1. Winnie Nielsen says:

    A sort of sparrow? The close up shows the delicate features.

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  1. Winnie Nielsen says:

    Such a beautiful old sewing machine and table.

  2. Didn’t you post this lovely and evocative photo a while back? I’m pretty sure as I wrote whole little post about my wonderful antique Singer sewing machine that I scrimped and saved for when I was 14. It was even vintage then.

    • MaryJane says:

      I asked Karina late on Friday to get a “sewing type” photo ready because I had an early Monday morning post prepared on mending. When I saw it last night, I thought, hmmmm, I think we’ve run this one. With your memory (that’s as strong as a steel trap), it doesn’t look like we can get away with any repurposing of photos!:)

  3. Deborah McKissic says:

    Today’s post surely makes you much we really need and how much we can repurpose….within our family the grandkids still get “hand me downs” as kids grow faster then they wear out their clothes…I have a beautiful, old, 1935 singer sewing a cherry wood grandmothers first electric sewing machine…my dad rewired it, and my mom refinished the cabinet for me when my oldest daughter was born, 36 years ago…and I have been sewing on it since..Christmas dresses for my girls when they were little…halloween crafting with vintage linens…it just makes me smile thinking of my grandmother who was a school teacher and a seamstress for others…she taught me to sew..and I would spend hours in her sewing room..we spent one summer sewing me an entire school wardrobe for the next year…and, when those clothes wore out my mom made them guessed it..a quilt for my bed… my mom used to say “a stitch in time…saves nine” the old saying…now, I have a little craft business and I call it “a stitch in thyme” (because I am a gardener!)thanks, Mary Jane for such a nice post!

  4. Debbie Fischer says:

    Love the older sewing machines, the stories they can tell. I have just inherited my hubby’s Grandmothers industial sewing machine. Grandma Stoff worked at the St. Louis Sewing Company in St. Louis Missouri in the early 1900’s, when she retired after many years of service they gifted her with her machine she worked on for all those years. It is a true treasure! It still works, we pick it up in May from my BIL who lives in Illinois who is storing it for us until winter is over. I can not wait to get it, set it up in my sewing/craft room and make my first farmgirl apron.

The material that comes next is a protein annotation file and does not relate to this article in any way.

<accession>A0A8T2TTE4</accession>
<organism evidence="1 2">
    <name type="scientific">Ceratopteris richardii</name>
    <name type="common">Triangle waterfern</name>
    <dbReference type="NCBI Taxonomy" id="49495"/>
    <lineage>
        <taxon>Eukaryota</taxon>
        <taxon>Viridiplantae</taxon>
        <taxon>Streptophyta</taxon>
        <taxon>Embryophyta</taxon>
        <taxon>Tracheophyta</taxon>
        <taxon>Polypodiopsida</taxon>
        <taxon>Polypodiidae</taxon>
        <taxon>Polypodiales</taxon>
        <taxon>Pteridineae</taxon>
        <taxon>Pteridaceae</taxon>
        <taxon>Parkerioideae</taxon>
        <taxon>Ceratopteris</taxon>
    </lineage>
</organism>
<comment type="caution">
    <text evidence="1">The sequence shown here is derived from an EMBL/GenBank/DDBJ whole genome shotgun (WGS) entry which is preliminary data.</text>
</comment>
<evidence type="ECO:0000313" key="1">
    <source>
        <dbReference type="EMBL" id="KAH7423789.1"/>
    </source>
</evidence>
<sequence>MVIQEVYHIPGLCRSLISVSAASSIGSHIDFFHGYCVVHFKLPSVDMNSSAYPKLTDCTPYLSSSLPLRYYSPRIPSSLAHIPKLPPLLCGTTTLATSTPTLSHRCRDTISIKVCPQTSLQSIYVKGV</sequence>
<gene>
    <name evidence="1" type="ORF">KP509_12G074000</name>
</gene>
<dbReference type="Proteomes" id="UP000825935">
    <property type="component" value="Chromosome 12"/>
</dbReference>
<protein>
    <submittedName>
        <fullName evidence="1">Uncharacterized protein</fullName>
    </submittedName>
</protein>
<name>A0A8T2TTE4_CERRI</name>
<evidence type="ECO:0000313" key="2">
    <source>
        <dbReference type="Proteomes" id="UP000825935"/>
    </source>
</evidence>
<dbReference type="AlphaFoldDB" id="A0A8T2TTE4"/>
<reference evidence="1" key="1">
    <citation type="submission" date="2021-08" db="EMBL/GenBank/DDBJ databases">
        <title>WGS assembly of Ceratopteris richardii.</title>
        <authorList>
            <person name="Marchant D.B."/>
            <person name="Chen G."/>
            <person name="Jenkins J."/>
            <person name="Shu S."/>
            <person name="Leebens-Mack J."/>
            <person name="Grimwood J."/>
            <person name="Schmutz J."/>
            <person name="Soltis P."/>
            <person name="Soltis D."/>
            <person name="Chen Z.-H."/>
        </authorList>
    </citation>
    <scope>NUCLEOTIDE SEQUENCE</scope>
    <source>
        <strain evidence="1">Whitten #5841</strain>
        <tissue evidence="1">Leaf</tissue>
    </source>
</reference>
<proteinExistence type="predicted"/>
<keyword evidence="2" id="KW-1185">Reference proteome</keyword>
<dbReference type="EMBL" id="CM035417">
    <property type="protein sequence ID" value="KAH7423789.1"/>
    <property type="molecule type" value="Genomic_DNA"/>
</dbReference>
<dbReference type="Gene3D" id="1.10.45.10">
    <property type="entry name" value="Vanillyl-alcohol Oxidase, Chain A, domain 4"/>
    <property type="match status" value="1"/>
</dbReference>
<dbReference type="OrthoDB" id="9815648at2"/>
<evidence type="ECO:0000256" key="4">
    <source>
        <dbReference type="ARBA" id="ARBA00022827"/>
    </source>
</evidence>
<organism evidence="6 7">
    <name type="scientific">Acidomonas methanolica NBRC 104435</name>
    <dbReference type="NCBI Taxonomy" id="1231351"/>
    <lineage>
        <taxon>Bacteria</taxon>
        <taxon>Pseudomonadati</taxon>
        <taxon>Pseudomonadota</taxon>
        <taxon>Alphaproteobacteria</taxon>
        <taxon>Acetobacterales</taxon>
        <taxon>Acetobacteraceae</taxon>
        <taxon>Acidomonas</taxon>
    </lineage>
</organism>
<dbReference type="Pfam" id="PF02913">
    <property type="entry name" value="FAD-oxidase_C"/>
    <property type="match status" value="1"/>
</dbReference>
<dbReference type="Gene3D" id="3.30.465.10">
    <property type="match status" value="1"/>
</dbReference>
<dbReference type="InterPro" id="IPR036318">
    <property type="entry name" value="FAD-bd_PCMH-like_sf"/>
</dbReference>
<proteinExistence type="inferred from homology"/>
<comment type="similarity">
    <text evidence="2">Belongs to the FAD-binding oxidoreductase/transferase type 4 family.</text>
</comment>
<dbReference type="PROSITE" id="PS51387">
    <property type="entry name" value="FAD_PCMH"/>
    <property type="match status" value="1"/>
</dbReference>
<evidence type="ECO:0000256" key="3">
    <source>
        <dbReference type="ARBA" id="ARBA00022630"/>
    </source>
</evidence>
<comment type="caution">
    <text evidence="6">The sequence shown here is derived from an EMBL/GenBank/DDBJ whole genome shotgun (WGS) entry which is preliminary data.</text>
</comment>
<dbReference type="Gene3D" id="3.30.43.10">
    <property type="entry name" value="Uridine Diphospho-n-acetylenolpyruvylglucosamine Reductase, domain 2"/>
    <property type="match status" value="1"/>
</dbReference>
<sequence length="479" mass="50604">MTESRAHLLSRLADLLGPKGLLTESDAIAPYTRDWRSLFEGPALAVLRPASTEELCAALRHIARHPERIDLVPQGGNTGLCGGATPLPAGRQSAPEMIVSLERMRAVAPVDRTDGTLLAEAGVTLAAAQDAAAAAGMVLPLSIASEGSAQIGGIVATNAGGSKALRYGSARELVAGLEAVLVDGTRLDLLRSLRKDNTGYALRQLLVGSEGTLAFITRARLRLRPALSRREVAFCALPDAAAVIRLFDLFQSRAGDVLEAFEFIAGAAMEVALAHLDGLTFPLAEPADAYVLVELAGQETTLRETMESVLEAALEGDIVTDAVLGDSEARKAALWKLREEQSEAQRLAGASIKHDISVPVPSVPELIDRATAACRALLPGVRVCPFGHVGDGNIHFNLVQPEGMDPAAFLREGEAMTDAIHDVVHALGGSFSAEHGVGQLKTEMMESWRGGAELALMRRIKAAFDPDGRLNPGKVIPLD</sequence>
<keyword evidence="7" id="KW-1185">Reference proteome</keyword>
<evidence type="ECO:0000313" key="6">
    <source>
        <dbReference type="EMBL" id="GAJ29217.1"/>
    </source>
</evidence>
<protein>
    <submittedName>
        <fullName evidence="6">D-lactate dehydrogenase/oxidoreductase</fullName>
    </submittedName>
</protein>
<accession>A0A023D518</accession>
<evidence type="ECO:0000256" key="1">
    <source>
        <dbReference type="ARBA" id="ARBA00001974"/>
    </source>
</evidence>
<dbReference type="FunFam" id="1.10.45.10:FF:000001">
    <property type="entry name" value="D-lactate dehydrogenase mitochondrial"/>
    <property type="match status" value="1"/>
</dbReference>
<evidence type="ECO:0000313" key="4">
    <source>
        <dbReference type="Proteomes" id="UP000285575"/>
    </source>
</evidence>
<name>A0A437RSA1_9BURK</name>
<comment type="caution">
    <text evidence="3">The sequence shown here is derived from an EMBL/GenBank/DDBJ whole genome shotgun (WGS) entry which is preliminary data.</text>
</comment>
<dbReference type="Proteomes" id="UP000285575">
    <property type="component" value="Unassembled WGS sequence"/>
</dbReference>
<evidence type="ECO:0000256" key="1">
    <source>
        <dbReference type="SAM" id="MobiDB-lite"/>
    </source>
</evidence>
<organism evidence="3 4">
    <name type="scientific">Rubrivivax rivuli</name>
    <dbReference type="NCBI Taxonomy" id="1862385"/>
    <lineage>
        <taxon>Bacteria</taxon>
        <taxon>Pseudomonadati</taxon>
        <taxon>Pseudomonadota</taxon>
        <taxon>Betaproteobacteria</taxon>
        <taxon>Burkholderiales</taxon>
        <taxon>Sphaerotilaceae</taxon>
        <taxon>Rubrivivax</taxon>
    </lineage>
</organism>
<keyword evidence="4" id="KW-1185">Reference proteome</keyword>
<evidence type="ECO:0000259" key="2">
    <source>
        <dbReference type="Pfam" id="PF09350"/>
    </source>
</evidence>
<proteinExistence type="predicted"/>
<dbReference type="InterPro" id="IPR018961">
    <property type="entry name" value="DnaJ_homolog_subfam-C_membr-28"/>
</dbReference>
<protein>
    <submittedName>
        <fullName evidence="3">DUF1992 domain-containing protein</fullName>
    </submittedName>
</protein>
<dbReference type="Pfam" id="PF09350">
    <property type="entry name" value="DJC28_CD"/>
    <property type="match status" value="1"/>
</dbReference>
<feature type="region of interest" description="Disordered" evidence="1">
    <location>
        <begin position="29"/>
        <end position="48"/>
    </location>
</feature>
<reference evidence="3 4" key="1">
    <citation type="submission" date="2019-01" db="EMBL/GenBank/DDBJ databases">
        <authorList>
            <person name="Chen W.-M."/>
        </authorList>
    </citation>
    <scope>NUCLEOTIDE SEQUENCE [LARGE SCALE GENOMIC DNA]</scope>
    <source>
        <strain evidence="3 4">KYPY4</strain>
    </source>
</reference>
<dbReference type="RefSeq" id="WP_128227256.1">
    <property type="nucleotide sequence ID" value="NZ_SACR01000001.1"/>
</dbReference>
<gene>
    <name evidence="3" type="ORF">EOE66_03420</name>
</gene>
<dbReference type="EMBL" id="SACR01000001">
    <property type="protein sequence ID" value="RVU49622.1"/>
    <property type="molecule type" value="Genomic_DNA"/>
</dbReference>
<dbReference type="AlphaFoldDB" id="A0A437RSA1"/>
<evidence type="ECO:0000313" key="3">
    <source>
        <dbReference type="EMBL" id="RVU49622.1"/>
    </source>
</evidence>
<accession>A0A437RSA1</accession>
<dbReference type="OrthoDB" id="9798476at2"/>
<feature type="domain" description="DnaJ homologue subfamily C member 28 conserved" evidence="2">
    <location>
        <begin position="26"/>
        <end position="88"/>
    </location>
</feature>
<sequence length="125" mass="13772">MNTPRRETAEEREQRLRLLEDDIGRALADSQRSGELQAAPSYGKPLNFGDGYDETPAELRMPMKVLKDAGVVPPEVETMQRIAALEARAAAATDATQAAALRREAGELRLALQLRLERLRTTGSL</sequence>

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  1. Winnie Nielsen says:

    I love, love, love Robins!! They always pass through Florida on their way north and spend a brief time in my backyard. They are the harbingers of Spring to me!

  2. MaryJane et al,
    You don’t know this but these photos-of-the-day as they arrive in my inbox daily have been a lifeline to me for months now. On Dec., 12th 2013, my hubby collapsed from a gran mal seizure, quite out of the blue- he’d never had anything like this ever in his 50 years of life- landing him in the hospital. Tests showed that this perfectly healthy looking guy had two masses; one in his brain and one in his lung. Instead of a biopsy to determine what the masses were/are, instead, on Dec., 14th he had brain surgery and the whole brain tumor was removed and used for all the pathology needed. Several days later we learned he has stage4 melanoma and we have been on a rollercoaster of emotions and treatments since then trying to beat his aggressive disease. He has completed radiation, both to the brain and the lung. His brain is healing from surgery and radiation well and on this coming Wednesday he starts 6 straight weeks of chemo. I’m telling you this because I need to tell you what a comfort the darling, lovely, wonderful photos-of-the-day are to me. My life is all cattywampus, maybe to never be righted again, but each day I hear from you in a charming, sweet, consistent way. I gaze at the gorgeous photos seeing things I would otherwise miss right now because my life, my spirit, is so wholly consumed with the enormous job of dealing with cancer, dealing with life with cancer. Nonetheless, I am hopeful. The prognosis is good.
    MaryJane and co., Keep up the great work with the daily photos and know they mean much, maybe more then you can imagine, to me and, I’m guessing, it is the same with others. Thank you! Thank you! Thank you, Karen farmgirl #89

    • MaryJane says:

      Dear sweet Karen, we had no idea you were going through this. We’re honored that you’ve chosen to share what you’re going through with us. Our daily photos are for you then. Our thoughts will be with you daily also. I’m sitting here remembering all the interactions, photos, and stories you’ve shared with us over the years and it’s a huge big pile full of wondrous, positive light and so very full of life. You’ve amassed a lifetime of love from which to draw. Our love and thoughts your way.

      • Whoo-hoo! MaryJane! The photo-of-the-days are for me! I knew it, I just knew it! What a comfort you are to me. Thank you. This is better than Christmas (and that’s saying a lot(!) coming from me because I adore Christmas!) which only comes once a year. But I get MJB POTD’s especially for me every day! Whoo-hoo & woot-woot! Much love, Karen no. 89